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Everything You Need to Know About VantageScore
If you plan to apply for a credit card, personal loan or a mortgage, odds are lenders will want to take a look at your credit history. That includes checking your credit scores.
While you may be familiar with FICO credit scores, there’s another credit scoring system lenders can review to evaluate how responsible you are financially. It’s called VantageScore and it can also be used to gauge creditworthiness.
What Is VantageScore?
VantageScore is a credit scoring system developed by the three major credit bureaus: Equifax, Experian and TransUnion. The credit scoring model, first introduced in 2006, is used by lenders and creditors in a variety of borrowing situations.
RELATED: How to Improve Your Credit Score
How VantageScore Is Calculated
VantageScores draw on data from your credit reports to calculate your credit scores. Your VantageScore can range from 300 to 850, with 850 representing a perfect score.
In terms of what affects your score, here’s how VantageScore 4.0 breaks down:
- Extremely Influential: Total credit usage, balance and credit limit
- Highly Influential: Credit mix and experience
- Moderately Influential: Payment history
- Less Influential: Age of credit history
- Less Influential: New accounts
In order of importance, credit utilization takes precedence. Credit utilization refers to the percentage of your total credit limit you’re using at any given time. After that comes the type of credit you’re using, followed by how timely you are in paying your bills. Having older accounts on your credit history and limiting how often you apply for new credit can work in your favor, but they’re less important overall.
VantageScore also takes trended data into account when calculating your scores. Trended data looks at your credit use and financial habits over time. For example, how often you carry a balance on your credits or whether you pay just the minimum due each month.
What Is a Good VantageScore?
On the VantageScore scale, it’s possible to have excellent credit, poor credit or fall somewhere in-between. Here’s how VantageScore ranges compare:
- Excellent: 781-850
- Good: 661-780
- Fair: 601-660
- Poor: 500-600
- Very Poor: 300-499
As a general rule with VantageScores or any credit scoring model, a higher score is better. The higher your score, the less risky you appear to lenders and the more likely you are to be approved for credit at favorable interest rates.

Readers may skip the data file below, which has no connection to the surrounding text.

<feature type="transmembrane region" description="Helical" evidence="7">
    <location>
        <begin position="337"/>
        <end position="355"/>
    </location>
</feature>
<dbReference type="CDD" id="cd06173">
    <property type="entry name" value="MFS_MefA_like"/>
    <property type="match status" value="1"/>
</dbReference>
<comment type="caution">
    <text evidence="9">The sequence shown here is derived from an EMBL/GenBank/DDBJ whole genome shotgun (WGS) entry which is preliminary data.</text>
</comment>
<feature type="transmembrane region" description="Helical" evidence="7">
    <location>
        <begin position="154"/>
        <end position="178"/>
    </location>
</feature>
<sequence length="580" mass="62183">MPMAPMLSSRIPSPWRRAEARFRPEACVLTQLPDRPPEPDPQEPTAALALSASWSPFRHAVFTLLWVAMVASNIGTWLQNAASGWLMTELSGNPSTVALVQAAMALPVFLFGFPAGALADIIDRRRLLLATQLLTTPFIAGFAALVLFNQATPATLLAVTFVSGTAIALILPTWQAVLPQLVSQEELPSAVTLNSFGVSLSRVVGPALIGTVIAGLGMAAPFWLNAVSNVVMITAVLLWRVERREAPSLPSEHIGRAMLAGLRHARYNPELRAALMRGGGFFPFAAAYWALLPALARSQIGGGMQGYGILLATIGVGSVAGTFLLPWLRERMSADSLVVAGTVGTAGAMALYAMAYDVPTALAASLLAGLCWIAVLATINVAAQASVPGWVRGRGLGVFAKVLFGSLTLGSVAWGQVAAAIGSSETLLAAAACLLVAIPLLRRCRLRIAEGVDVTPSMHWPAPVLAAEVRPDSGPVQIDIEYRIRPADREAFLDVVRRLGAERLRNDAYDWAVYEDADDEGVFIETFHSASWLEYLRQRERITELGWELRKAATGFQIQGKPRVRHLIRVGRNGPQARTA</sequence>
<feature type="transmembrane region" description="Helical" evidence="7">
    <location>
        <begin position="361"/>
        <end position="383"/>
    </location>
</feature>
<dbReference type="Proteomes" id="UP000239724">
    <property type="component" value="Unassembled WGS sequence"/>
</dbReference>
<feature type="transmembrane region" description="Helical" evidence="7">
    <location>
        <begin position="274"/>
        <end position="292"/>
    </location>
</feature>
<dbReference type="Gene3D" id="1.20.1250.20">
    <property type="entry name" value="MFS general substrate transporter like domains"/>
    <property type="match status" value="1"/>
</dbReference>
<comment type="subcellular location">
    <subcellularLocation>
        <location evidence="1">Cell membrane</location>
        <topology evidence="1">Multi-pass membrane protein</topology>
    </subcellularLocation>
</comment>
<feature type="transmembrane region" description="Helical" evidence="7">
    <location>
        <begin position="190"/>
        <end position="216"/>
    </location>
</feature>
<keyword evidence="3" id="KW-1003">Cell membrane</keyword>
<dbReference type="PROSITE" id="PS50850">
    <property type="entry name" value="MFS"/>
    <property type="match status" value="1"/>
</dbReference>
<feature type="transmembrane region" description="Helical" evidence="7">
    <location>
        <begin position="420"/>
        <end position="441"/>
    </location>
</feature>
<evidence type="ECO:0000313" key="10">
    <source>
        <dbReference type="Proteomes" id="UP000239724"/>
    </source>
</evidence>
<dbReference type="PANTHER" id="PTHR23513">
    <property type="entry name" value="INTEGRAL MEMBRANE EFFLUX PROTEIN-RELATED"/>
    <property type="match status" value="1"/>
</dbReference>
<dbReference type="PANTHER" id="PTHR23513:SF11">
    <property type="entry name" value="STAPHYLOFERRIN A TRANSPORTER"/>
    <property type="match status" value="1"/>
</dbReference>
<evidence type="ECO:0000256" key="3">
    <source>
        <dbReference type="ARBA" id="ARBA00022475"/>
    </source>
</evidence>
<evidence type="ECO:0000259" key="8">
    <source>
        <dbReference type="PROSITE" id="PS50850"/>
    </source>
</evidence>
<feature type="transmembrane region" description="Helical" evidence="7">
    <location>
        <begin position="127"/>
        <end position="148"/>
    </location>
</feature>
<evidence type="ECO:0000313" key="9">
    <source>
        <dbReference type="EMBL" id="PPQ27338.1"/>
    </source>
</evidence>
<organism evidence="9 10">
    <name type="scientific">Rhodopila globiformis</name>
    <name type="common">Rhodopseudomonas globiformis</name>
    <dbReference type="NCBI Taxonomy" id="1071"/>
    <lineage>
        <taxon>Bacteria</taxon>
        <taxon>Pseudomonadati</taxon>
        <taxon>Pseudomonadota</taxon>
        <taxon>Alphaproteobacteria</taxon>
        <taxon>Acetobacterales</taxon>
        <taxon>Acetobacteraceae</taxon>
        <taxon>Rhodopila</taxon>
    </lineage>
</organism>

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VantageScores vs. FICO Scores
Your VantageScore and FICO score can both tell lenders how responsible you are when using credit. Both operate on a range from 300 to 850 and both use information from your credit reports for score calculations. But there are some key differences between them.
First, VantageScore is a tri-bureau credit scoring model, meaning it incorporates data from credit reports issued by all three credit bureaus. FICO scores, on the other hand, are calculated on a bureau-by-bureau basis.
With VantageScores, you need just one account to generate enough data for a score. It doesn’t matter how new or old the account is. FICO scores also require you to have at least one credit account in your name to calculate a score. But that account must be at least six months old.
More significantly, VantageScore and FICO don’t weigh credit data in the same way when calculating scores. With VantageScore, credit utilization is most influential while payment history ranks third. For FICO scoring, payment history accounts for the largest share of your score, at 35%. Credit utilization accounts for 30% of your score.
That means that your VantageScores could be very different from your FICO scores, depending on your payment history and credit utilization. For that reason, it’s important to know which scoring model a lender uses when applying for credit so you can evaluate your approval odds, based on your FICO or VantageScore.
RELATED: How Do Credit Utilization Ratio and Debt-to-Income Ratio Affect My Credit Score?
How to Improve Your VantageScore
If you’re interested in checking your VantageScore, you can do so for free through one of several partner score providers. Once you’ve checked your score, you can look for opportunities to improve your score if it isn’t as high as you’d like it to be.
According to VantageScore, some of the best ways to do that are:
- Keeping revolving debt balances (i.e. credit cards) under 30% of your credit limit
- Maintaining a mix of different credit accounts
- Paying all your bills on time
- Keeping older credit accounts open
- Avoiding opening new credit accounts too often
If you’ve only had credit cards in your name, you could diversify your credit mix with a personal loan. You could use a low interest rate personal loan to consolidate higher interest credit card debt or borrow for any other reason. Making your loan payments on time could help make a positive impact on both your FICO credit scores and your VantageScores over time. Just be sure to compare lenders and personal loan terms carefully before applying to find the right loan for your needs and budget.
Rebecca Lake is a freelance writer specializing in personal finance, credit and debt. She’s a contributor to U.S. News and World Report, Forbes Advisor and The Balance and her work has appeared online at CreditCards.com, MyBankTracker, Money-Rates.com and dozens of other top publications.